PBS Idea Channel’s video questions the idea that some of us are born as digital natives, while others will always be digital immigrants. It examines the idea that age and growing up with technology creates people who will always have a better and more innate grasp of technology, than those who are older and didn’t grow up using digital technology.
Even though I would fit into the digital native category to an extent, being born after 1980 and growing up with technology, I don’t feel like a digital native. I typically had very outdated technology. When my family got a computer it was extremely old and ran Windows 3.1. Think Solitaire, Minesweep and Paint as some of its “best” programs. Who else remembers winning at Solitaire and watching the cards cascade?
When my friends were going on MSN Messenger I finally had an “updated”computer that could play Carmen Sandiego. It wasn’t until grade twelve when I finally got internet. Up until then I would have to go to my friends or if really desperate go to my grandma’s to use her dial up.
Not growing up with the latest technology I don’t feel like a digital native and tend to agree with the video that digital natives and digital immigrants are a myth. I feel like it comes more down to attitude and motivation than age. No matter what age, you still have to learn how to use the technology. Maybe children pick it up faster since they are at a stage where their brains still have a lot of elasticity to learn new things,but they still have to figure out how technology works. Also, I think that children typically are still very curious and aren’t as jaded as adults when it comes to being motivated and having a positive attitude. As I was always “behind” in knowing the latest tech, I feel that my identity as someone who uses digital technology has more to do with my motivation to learn the technology than my age.
Another digital identity theory can be seen in David White’s video (above) about digital visitors and residents. He makes an interesting point that understanding how to use different apps and social media platforms doesn’t necessarily mean that one understands all digital literacies. He points out that some ways of using technology still need to be taught.
David’s model of visitors and residents is more based on how engaged someone is in technology. He explains that we may move around between visitors and residents depending on the context we are using technology. David points out that visitors just visit and aren’t leaving a “social trace” while residents spend time creating a “social trace”. The ways we choose to engage in the social aspects of digital technology define us as visitors or residents in that moment or context. Anyone can be a visitor or a resident depending on how they are using digital spaces.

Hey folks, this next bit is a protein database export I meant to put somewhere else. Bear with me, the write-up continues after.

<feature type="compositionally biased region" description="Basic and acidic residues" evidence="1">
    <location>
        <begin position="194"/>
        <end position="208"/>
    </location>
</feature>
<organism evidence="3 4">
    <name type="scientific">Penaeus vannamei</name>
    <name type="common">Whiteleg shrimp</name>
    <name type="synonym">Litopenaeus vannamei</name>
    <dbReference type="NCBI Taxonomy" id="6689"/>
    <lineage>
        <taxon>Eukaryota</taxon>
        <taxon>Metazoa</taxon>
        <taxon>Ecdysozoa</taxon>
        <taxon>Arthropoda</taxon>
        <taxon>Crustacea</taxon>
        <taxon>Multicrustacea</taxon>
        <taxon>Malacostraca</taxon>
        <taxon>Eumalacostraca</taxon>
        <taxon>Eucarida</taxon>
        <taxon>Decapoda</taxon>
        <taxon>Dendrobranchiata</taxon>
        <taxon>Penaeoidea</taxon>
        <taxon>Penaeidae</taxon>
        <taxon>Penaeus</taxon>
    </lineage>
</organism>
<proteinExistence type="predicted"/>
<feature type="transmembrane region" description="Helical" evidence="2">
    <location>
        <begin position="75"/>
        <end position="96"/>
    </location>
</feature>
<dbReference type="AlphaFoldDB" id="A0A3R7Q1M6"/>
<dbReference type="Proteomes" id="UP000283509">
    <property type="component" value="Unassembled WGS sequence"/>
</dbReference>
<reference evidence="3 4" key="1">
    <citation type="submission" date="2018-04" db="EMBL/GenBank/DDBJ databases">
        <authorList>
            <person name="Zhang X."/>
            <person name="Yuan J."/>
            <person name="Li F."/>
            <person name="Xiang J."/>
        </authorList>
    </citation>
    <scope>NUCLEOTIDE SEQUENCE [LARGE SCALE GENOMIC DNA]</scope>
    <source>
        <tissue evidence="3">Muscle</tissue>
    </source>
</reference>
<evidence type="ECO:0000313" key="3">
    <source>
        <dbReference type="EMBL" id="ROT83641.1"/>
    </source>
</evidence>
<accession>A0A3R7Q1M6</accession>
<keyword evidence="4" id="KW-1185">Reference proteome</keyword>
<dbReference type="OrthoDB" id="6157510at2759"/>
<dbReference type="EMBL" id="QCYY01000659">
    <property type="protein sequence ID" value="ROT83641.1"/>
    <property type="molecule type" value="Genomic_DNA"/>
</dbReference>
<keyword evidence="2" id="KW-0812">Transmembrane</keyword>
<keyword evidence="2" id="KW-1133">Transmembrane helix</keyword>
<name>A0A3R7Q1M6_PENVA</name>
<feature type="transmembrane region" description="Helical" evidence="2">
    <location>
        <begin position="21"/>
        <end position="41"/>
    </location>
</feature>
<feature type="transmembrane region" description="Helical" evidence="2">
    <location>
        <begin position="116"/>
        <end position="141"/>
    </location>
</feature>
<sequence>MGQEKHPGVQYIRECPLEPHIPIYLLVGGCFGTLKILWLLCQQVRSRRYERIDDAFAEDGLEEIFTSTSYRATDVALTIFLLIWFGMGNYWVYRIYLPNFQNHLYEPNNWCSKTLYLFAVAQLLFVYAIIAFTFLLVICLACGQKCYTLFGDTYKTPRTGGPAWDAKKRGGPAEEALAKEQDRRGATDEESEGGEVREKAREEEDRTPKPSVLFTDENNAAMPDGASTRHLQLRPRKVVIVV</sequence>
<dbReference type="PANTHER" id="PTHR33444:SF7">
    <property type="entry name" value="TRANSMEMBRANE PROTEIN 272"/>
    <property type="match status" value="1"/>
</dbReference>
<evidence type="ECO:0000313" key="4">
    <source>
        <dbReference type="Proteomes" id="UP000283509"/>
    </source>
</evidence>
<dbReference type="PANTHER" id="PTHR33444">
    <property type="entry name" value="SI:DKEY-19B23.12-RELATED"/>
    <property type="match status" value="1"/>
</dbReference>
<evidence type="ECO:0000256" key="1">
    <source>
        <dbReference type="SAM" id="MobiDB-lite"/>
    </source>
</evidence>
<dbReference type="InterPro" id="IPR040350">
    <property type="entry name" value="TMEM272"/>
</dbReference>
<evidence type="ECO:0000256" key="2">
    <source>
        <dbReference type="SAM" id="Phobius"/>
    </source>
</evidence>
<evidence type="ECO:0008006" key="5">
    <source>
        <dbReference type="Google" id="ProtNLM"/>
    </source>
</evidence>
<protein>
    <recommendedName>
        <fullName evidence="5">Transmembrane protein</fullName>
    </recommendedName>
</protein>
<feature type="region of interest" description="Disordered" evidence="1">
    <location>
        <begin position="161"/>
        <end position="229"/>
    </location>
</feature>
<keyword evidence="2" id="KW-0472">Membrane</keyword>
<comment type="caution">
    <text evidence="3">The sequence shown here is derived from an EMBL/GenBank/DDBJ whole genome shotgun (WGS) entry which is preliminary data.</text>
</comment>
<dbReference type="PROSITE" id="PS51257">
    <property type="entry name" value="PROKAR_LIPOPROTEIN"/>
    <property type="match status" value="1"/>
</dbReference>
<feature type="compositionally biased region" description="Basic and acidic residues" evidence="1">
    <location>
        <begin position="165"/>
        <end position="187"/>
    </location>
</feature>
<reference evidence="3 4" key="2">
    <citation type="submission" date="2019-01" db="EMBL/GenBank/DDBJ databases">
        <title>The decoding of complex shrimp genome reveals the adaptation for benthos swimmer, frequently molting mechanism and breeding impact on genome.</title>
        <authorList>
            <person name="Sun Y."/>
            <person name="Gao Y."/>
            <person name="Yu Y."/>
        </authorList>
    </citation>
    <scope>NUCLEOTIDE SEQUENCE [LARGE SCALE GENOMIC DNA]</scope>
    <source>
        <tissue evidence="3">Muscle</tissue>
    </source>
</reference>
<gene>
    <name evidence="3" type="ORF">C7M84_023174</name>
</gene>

Growing up I was definitely more of a digital visitor, engaging in digital activities where I was more so just using the technology versus interacting with others or creating content to share with others. It wasn’t until the past five years or so that I have started to really engage on a regular basis with the more social aspects of the digital technology. Pinterest was probably one of the first social apps that I really enjoyed. I loved that I could not only save things I liked, but that I could share them with others. I did enjoy Facebook to an extent, but it was Instagram when I finally caught the social bug and became more of a digital resident. I love using Instagram professionally to get, share and converse about teaching ideas. Over time I have become more of a digital resident professionally on these apps. I often go from visitor to resident and back to visitor on Facebook, spending more time looking at content versus creating, sharing or interacting with content.
In general our students are often residents when using digital technology in their personal and social lives, but are often visitors when it comes to the academic side of using technology. It’s important that we teach students the skills to use technology to help them in their learning journey as well as how to navigate digital tools both in and out of school as responsible digital citizens. I think as teachers we can use educational apps, such as Seesaw and Flipgrid, to help practice digital citizenship in a safe environment. Students can be taught the skills to be digital residents in learning contexts.
What do you think? How can we help students safely and responsibly navigate between being digital visitors and residents in differing contexts?